Almost inspired Spain to victory over rampaging Italians in 1934 World Cup quarter-finals. He was injured when Italy equalised in the 1-1 draw and unable to play in the replay which Italy won.

  His most sensational appearance was in 1931 against England at Highbury where he arrived with the reputation as the world's best goalkeeper only to let in seven goals.

  Fifty years after his heyday he was still the most popular figure in Spanish football.



  Oldrich Nejedly (CZE) 5

  Angelo Schiavo (ITA) 4

  Edmund Conen (GER) 4

  Raimundo Orsi (ITA) 3

  Leopold Kielholz (SWI) 3


  - Uruguay refused to defend their world title in Italy, as a protest against the European nations' apparent snubbing of the 1930 Tournament.

  - For the first time there were qualifying rounds. From the initial entry of 32 nations, 16 reached the finals which were run on a knock-out basis.

  - This meant that Brazil and Argentina, both beaten in the first round, had travelled almost 10,000 miles for just one game.

  - Unlike 1930, when all games were played in one centre, Montevideo, eight venues were used in Italy: Rome, Naples, Milan, Turin, Florence, Bologna, Genoa and Trieste.

  - It had also been decided that extra-time would be played in the finals in the event of a draw at the end of 90 minutes. If there was still no result, then a replay would take place.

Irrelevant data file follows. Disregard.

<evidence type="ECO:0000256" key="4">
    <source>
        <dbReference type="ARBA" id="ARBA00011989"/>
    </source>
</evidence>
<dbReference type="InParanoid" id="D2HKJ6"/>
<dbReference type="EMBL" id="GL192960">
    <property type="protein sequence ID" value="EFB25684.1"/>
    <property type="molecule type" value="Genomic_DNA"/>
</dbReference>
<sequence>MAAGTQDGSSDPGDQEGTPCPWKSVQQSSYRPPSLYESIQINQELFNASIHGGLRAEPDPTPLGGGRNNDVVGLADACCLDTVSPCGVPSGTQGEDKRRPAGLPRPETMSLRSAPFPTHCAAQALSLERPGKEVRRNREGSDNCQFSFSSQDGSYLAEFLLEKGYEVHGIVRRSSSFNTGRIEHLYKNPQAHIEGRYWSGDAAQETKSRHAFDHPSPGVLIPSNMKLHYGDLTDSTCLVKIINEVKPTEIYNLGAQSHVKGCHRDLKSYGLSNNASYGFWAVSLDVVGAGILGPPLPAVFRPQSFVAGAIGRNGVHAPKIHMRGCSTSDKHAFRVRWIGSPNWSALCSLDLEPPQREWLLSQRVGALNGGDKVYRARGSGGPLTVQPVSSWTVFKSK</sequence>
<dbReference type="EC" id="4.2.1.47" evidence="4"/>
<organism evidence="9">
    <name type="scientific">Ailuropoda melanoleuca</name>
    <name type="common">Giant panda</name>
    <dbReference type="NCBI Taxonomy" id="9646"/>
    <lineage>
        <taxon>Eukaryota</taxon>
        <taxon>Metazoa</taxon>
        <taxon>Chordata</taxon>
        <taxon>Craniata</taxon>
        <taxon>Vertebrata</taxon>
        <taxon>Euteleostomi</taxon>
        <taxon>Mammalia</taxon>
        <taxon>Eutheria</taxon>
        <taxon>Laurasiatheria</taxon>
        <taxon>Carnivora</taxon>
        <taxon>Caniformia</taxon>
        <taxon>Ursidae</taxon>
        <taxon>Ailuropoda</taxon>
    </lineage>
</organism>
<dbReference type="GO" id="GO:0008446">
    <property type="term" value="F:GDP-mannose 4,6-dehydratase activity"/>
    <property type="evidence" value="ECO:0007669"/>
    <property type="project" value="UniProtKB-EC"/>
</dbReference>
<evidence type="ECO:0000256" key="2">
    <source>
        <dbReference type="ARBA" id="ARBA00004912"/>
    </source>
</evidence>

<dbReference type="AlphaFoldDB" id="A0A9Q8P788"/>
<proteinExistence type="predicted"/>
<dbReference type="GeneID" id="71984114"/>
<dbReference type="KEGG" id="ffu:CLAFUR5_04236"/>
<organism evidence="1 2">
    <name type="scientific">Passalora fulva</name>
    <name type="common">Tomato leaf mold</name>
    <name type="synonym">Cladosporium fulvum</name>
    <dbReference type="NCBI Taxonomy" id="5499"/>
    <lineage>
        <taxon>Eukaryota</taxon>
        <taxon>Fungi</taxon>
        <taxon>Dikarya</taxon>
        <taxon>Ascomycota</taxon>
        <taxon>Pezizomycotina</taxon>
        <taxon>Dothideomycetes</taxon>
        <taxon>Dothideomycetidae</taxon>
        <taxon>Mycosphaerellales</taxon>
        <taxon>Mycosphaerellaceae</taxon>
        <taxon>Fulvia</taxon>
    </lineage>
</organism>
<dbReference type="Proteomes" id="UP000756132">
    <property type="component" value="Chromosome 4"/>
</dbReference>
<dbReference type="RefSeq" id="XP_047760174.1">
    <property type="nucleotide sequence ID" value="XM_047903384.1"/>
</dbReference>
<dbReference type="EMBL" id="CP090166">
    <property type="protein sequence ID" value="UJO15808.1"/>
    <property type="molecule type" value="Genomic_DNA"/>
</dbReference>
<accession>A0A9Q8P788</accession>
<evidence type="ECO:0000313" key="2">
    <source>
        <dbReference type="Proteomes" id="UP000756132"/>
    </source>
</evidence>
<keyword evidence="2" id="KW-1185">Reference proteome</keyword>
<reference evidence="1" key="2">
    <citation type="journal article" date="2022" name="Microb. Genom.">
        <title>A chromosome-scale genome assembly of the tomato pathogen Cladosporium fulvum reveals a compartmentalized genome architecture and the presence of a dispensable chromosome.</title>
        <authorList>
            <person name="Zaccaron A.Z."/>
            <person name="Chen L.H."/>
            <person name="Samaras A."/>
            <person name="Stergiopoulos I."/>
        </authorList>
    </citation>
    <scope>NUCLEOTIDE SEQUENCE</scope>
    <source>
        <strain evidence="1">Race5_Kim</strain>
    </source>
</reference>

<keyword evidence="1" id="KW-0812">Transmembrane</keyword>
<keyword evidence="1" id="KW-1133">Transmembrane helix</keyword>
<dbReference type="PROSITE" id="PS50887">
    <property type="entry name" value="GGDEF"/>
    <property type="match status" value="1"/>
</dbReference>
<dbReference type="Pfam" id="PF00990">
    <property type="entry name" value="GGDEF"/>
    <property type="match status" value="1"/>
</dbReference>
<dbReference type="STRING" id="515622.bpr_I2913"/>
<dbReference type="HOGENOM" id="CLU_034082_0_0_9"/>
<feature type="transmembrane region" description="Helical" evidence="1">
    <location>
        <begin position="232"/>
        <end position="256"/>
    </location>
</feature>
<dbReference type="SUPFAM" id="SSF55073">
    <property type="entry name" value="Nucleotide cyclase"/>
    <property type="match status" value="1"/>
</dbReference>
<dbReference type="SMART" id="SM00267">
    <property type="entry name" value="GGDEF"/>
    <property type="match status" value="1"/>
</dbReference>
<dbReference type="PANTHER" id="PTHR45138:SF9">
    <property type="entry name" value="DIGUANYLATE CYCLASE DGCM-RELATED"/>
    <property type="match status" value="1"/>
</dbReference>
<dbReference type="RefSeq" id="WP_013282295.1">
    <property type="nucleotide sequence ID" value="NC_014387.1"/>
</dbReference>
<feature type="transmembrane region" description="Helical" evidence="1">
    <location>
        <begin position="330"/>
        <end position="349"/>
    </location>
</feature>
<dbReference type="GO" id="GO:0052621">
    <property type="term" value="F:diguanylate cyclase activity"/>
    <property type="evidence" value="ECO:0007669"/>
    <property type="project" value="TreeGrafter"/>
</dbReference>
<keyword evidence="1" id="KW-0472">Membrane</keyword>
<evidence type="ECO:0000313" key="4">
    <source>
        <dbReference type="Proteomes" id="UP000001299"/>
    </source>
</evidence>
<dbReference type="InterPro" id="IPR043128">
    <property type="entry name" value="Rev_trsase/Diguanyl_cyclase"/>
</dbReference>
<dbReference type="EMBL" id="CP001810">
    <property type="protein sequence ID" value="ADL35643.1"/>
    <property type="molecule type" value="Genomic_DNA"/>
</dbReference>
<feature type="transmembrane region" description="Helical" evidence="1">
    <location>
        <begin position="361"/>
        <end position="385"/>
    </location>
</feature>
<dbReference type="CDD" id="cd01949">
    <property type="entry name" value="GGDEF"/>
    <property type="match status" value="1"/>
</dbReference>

- In the opening match Angelo Schiavo became the first European player to score a World Cup hat-trick as the hosts Italy beat the USA 7-1.

  - The first goal of the tournament was scored by Bellis of Argentina after just three minutes of their match against Sweden in Bologna.

  - The first African nation to compete in the World Cup finals were Egypt. Fawzi scored both their goals in their 4-2 defeat by Hungary in Naples.

  - The first World Cup-tie to go into extra-time was between Austria and France with they drew 1-1. Austria's so-called Wunderteam, under coach Hugo Meisl, finally emerged winners at 3-2, though they later went down 1-0 to Italy in the semi-finals.

  - In the final between Italy and the Czechs both captains were the goalkeepers —— Giampiero Combi for Italy and Frantisek Planicka for Czechoslovakia.



  Goalkeepers: Guiseppe Cavanna, Giamperro Combi (capt), Guido Masetti

  Defenders: Luigi Allemandi, Eraldo Monzeglio, Virginio Rosetta, Mario Varglien I

  Midfielders: Pietro Arcari, Luigi Bertolini, Umberto Caligaris, Mario Castellazi, Attilio Ferraris IV, Luis Monti, Mario Pizziolo

  Forwards: Felice Placido Borel, Attilio Emaria, Giovanni Ferrari, Enrique Guaita, Anfilogino Guarisi, Giuseppe Meazza, Raimundo Orsi, Angelo Schiavio

  Coach: Vittorio Pozzo